The prevalence of macroscopic cervical cancer in women on antiretroviral therapy in the Pietermaritzburg metropolitan area

Authors

Keywords:

macroscopic cervical cancer, antiretroviral therapy, WLWH

Abstract

Background: Women living with HIV (WLWH) are screened for cervical cancer at diagnosis or within a year of sexual debut. Our study looked at the prevalence of macroscopic invasive cervical cancer in WLWH on antiretroviral treatment (ART).

Methods: This was a descriptive retrospective chart review of WLWH on ART. The women were referred with invasive cervical cancer to the Gynaecological Oncology Unit of Greys Tertiary Hospital from January 2018 to December 2019.

Results: We reviewed 220 records. The prevalence of macroscopic invasive cervical cancer was 95%. Of these women, 151 (68.64%) did not have an initial screening test. Of all patients with cervical cancer, 129 (58.64%) were not screened in the previous three years prior to the diagnosis of cervical cancer. There were 212 (96.4%) patients on ART for more than six months. Squamous cell carcinoma made up 212 (96.36%) of the cases, five (2.27%) adenocarcinoma, and two (0.91%) adenosquamous carcinoma. Only 5% of cases were FIGO stage 1A, while the majority were locally advanced disease FIGO stage 2B and 3B (23.2% and 52.3% respectively).

Conclusion: The prevalence of macroscopic and locally advanced cervical cancer is still unacceptably high in WLWH on ART. We need to strengthen cervical cancer screening practices at all healthcare centres that are caring for WLWH in line with national guidelines.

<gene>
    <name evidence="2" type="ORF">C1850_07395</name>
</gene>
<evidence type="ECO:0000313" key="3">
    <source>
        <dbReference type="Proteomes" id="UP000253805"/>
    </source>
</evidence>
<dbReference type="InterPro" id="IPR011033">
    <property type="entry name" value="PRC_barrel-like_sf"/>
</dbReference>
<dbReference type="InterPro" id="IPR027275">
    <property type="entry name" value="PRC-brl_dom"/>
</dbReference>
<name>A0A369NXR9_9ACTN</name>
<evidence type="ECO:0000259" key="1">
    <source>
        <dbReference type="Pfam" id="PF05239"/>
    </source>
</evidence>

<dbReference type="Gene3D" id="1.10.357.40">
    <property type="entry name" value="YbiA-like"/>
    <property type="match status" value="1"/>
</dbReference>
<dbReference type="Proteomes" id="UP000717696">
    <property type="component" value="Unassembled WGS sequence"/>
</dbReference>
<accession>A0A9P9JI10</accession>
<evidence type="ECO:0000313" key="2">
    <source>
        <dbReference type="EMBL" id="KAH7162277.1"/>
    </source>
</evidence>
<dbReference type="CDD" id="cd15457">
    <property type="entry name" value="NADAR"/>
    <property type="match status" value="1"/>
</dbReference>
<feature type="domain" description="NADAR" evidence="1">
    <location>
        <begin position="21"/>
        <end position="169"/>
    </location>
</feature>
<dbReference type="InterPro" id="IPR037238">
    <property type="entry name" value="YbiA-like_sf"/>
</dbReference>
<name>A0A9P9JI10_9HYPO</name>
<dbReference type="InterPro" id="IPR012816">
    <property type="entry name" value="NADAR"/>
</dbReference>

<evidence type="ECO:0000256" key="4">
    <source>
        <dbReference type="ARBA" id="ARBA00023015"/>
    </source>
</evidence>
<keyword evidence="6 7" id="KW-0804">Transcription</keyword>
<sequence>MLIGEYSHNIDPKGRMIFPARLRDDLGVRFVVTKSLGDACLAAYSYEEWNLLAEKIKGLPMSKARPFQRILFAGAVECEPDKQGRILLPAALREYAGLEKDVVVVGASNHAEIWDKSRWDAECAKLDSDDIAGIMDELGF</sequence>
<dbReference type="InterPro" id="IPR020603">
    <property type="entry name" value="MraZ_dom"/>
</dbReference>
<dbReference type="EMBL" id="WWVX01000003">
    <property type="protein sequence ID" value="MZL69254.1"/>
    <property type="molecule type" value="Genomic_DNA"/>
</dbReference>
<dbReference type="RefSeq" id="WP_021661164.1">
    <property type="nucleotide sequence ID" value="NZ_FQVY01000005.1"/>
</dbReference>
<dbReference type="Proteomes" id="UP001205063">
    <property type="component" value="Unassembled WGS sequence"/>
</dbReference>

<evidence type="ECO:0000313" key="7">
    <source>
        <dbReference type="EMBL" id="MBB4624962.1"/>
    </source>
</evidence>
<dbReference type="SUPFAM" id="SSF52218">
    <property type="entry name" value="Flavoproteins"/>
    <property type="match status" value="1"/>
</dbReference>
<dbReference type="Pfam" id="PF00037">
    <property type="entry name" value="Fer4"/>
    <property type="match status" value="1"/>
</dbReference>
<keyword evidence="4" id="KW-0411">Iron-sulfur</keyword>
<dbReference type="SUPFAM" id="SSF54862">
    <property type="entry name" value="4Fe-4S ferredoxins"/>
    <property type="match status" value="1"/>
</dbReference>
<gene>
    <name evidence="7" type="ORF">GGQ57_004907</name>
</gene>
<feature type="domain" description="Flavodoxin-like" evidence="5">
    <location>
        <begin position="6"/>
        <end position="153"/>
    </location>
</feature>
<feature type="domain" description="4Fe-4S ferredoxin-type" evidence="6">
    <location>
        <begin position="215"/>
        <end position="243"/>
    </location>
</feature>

Author Biographies

  • SK Sithole, University of KwaZulu-Natal

    Department of Obstetrics and Gynaecology, Nelson R Mandela School of Medicine, University of KwaZulu-Natal, South Africa and Greys Hospital, South Africa

  • BS Makhathini, University of KwaZulu-Natal

    Department of Obstetrics and Gynaecology, Nelson R Mandela School of Medicine, University of KwaZulu-Natal, South Africa and Greys Hospital, South Africa

  • TD Naidoo, University of KwaZulu-Natal

    Department of Obstetrics and Gynaecology, Nelson R Mandela School of Medicine, University of KwaZulu-Natal, South Africa and Greys Hospital, South Africa

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Published

2023-04-14

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Section

Original Research